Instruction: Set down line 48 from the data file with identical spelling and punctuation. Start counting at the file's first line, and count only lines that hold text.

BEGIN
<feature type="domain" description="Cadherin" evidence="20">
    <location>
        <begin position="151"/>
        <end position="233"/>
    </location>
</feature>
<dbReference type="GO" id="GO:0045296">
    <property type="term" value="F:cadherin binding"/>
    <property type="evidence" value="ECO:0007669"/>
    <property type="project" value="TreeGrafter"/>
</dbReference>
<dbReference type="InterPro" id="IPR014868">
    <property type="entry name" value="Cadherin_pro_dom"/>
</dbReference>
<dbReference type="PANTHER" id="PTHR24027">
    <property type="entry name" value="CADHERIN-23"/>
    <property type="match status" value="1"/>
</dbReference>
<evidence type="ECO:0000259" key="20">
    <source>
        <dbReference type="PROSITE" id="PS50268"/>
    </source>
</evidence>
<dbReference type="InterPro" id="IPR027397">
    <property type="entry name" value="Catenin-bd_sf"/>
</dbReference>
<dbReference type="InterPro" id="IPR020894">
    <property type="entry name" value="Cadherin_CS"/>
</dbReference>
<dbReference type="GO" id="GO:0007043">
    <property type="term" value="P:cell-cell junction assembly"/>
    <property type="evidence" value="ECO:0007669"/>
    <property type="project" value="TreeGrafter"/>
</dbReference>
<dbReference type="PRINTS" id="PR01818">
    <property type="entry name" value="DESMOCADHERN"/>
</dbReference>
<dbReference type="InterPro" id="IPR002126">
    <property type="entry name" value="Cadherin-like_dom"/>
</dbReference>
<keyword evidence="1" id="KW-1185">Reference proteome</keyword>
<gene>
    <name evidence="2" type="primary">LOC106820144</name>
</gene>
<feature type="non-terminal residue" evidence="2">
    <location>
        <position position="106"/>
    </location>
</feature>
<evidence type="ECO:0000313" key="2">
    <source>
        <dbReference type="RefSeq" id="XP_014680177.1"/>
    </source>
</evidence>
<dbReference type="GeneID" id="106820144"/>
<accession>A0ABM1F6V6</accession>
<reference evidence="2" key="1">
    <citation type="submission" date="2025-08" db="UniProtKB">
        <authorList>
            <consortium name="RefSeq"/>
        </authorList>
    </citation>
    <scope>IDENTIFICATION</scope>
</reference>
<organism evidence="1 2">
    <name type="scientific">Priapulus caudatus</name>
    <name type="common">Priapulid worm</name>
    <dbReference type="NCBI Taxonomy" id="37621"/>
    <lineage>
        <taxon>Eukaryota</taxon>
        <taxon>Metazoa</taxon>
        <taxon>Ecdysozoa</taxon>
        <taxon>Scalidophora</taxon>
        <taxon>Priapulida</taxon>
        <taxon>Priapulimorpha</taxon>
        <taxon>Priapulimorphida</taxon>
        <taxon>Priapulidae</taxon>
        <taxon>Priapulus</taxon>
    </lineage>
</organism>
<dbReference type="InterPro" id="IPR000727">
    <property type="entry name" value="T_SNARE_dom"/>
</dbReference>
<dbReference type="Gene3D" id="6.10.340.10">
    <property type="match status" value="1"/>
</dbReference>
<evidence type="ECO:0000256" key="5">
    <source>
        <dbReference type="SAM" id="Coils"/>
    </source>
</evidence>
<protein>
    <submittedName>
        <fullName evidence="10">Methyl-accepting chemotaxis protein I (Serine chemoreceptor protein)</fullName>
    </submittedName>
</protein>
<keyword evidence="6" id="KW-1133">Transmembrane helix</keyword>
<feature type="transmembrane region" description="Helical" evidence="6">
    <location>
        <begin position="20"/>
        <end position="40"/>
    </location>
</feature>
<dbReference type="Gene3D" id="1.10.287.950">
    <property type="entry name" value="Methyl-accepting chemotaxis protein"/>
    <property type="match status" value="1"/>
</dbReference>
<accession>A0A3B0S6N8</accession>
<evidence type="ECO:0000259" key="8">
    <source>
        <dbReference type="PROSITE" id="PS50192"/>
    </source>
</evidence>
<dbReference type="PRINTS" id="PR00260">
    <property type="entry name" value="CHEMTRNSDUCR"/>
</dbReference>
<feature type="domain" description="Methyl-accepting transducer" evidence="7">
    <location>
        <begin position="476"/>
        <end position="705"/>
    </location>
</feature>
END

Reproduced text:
    </location>